How timely. I’ve had this idea for this particular short post in my head all summer, and today David Brooks published this: In Praise of Equipoise. Now I don’t know about leadership or crossing over to do the kind of outreach that Brooks is describing, but I do know that identity politics is killing this country. Both the Alt-Right and Black Lives Matter are filled with narcissistic blowhards who talk too much, and both are responsible for fomenting hatred. Asian American activism has been ruined, especially by the so-called Asian American feminists. We (the commenters on this site and I) have spent the last few years railing against the sickening disease of victimization that has plagued both the Black community and the Asian American leftist community, but we’ve done so mostly within the framework of being in those communities. It’s time for us and identity politics to declare an amicable split. So I’m done.
I’m taking a quick break from my break because of the historic possibility that the Justice Department under Jeff Sessions may be trying to eliminate affirmative action. I don’t remember any administration ever taking this stance. With the chaos of the Trump administration, no one really knows if this inquiry on affirmative action will pan out. But as I said before, I always felt that Trump was the best candidate on race, despite the fact that he’s incompetent in just about every other area. This may be his defining achievement.
Anyway, Asians are finally in the news:
Just wanted to alert you to this great article by John Pomfret: The Split at the Heart of Chinese America. The article addresses affirmative action, Peter Liang, and all the other issues where there is a large split between recent Chinese immigrants and multi-generational ABC’s. It’s a really interesting article. John Pomfret is fluent in Chinese and has spent much of his career studying China.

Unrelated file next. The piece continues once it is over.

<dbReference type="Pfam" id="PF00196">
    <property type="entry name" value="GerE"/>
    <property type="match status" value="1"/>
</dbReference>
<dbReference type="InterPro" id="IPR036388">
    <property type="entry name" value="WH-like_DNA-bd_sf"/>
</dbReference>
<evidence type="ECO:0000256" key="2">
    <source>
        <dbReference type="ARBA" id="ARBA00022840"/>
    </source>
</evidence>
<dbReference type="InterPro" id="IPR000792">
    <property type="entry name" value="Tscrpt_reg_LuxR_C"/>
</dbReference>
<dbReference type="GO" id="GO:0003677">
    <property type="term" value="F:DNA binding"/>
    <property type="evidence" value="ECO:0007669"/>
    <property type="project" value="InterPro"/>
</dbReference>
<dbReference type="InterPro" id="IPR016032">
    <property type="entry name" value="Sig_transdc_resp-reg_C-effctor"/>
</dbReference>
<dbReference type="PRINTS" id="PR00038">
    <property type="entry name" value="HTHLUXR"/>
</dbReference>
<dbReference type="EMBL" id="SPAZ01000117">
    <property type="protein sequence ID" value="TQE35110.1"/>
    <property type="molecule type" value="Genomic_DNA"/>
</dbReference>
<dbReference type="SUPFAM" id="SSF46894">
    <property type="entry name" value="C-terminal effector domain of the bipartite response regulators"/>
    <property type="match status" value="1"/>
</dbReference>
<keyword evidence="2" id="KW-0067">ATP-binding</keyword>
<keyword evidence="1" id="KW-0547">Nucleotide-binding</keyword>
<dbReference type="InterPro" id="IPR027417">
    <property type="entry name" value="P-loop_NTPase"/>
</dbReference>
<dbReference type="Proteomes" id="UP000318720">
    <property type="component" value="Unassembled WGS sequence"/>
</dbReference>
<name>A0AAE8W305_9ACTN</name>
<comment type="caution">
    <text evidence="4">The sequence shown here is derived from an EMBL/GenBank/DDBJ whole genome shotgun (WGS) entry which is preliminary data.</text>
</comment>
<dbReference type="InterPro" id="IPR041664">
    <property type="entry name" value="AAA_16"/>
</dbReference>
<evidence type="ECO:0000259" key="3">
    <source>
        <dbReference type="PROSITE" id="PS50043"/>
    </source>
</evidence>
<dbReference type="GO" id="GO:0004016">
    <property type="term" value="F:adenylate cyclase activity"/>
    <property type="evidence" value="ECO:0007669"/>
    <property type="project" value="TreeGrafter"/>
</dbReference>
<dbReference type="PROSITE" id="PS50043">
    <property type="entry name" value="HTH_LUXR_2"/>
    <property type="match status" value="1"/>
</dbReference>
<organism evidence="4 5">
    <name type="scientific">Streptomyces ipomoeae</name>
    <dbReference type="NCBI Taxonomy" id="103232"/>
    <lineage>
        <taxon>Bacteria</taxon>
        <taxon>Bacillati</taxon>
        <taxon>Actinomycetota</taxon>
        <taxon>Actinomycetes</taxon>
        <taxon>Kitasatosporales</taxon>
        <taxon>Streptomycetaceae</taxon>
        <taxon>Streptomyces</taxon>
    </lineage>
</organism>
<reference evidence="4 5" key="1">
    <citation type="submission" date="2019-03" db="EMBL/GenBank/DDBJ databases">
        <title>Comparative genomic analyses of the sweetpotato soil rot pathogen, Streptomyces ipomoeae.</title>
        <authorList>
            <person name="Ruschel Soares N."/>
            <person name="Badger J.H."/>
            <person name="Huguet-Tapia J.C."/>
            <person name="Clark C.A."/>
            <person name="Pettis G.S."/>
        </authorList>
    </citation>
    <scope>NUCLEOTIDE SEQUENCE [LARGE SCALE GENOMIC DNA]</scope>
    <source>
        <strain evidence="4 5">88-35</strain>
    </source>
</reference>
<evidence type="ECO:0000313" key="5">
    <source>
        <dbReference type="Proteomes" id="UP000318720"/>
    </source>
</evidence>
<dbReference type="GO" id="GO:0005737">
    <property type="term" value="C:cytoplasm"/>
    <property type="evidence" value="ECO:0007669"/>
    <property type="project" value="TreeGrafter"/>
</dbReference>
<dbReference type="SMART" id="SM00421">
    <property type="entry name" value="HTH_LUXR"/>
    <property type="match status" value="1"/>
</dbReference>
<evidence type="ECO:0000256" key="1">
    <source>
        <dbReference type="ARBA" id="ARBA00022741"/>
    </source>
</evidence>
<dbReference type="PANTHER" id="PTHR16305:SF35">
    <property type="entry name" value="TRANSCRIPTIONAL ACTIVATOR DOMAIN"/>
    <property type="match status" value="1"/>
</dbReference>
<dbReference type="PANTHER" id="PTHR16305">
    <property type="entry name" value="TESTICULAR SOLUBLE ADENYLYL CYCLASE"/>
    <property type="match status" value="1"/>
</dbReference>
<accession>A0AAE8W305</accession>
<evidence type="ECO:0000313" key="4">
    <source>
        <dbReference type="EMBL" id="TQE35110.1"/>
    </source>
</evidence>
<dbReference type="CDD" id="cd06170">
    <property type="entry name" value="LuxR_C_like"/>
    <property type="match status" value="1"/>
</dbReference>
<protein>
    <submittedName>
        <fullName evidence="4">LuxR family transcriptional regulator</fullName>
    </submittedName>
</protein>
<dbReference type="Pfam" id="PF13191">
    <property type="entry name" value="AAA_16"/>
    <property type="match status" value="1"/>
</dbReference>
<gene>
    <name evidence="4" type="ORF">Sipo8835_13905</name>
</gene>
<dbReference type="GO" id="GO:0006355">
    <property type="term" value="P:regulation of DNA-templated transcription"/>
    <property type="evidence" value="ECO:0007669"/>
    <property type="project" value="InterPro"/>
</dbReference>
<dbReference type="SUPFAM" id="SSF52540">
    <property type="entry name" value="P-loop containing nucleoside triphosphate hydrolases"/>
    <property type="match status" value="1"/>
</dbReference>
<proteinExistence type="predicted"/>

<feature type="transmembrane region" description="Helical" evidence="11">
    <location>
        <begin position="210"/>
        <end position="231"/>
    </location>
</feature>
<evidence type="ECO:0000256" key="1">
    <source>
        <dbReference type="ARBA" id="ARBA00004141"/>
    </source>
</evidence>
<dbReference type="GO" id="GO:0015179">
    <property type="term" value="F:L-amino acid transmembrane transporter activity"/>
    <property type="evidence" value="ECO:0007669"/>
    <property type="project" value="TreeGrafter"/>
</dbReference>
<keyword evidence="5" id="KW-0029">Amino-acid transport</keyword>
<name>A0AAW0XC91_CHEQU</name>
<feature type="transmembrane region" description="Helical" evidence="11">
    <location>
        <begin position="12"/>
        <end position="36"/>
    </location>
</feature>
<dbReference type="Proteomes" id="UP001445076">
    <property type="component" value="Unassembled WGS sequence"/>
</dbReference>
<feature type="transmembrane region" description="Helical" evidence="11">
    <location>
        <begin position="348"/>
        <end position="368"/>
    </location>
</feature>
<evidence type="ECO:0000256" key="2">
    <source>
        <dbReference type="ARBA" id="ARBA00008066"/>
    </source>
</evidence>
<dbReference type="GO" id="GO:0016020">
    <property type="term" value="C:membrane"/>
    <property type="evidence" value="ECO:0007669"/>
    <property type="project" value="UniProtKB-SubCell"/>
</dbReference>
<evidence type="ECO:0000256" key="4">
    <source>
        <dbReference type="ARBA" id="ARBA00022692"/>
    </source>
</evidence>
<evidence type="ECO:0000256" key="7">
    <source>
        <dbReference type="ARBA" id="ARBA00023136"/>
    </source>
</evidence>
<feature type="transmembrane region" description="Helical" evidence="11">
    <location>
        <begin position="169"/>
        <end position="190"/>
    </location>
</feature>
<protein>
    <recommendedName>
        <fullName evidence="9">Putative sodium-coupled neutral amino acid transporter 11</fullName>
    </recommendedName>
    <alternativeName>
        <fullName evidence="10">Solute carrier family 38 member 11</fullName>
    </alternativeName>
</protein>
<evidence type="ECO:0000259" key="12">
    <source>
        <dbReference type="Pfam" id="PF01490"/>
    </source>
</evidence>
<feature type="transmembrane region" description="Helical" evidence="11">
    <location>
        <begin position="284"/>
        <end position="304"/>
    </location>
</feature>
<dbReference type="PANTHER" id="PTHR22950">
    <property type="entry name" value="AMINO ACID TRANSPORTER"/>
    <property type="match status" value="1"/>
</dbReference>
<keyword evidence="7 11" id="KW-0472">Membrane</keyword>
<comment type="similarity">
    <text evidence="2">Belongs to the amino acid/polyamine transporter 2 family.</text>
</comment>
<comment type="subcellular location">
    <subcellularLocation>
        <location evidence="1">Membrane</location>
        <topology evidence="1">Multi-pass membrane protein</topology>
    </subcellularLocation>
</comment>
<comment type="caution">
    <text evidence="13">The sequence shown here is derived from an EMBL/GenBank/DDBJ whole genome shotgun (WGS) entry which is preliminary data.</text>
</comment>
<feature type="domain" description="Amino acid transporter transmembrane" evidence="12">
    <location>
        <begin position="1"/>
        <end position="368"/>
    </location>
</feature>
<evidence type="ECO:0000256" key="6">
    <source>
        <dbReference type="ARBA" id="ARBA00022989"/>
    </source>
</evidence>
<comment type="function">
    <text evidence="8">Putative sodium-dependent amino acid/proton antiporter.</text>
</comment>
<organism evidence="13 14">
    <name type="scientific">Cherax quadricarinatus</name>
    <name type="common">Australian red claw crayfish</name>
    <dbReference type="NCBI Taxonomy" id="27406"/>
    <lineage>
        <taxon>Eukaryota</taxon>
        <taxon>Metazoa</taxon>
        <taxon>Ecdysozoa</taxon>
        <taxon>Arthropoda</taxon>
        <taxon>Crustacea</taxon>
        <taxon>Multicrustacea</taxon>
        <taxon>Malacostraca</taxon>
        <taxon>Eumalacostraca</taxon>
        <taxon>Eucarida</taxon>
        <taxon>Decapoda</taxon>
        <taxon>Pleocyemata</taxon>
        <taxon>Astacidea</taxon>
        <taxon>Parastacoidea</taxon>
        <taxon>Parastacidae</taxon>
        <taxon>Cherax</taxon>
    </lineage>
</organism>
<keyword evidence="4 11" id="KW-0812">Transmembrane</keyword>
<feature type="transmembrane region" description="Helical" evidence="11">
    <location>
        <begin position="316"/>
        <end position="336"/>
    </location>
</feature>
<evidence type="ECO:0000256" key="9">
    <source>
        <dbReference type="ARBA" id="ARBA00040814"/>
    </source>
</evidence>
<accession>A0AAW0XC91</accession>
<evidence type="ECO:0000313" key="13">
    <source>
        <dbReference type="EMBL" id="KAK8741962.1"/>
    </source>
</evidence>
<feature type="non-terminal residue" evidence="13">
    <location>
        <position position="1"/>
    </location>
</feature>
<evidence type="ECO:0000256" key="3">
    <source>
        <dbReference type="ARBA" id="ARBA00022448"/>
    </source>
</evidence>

I couldn’t stop watching the video above. It’s like victim porn. An old Asian dude called Uncle Pao gets jumped by a by a bunch of teenagers. Instead of reacting with “why are those violent thugs jumping my uncle,” Uncle Pao’s middle-aged nephew Leng Xiong takes the blame. Taking the side of the kids, he says that he’d like to know where “us as a community failed them.” He says that it could be dangerous if these kids ran into the “wrong person” and they had a Trayvon Martin type of situation. He finishes with, “How can we help you? Let us help you.” Y’all know what I’ve said about Protected Minorities and personal responsibility according to the media, but just so we’re on the same page, let me unpack this.
I just wanted to post this because I thought it was cool. The video is six years old, but I think this guy has the right idea about humbling oneself in order to learn a language. What comes out is his passion for the culture and people of Mexico, even though he eventually went with the Andalusian accent. In the videos, he talks about how he struck up conversations and made the most of the resources in his area of California. It’s refreshing to see Asian Americans moving beyond their ancestral languages.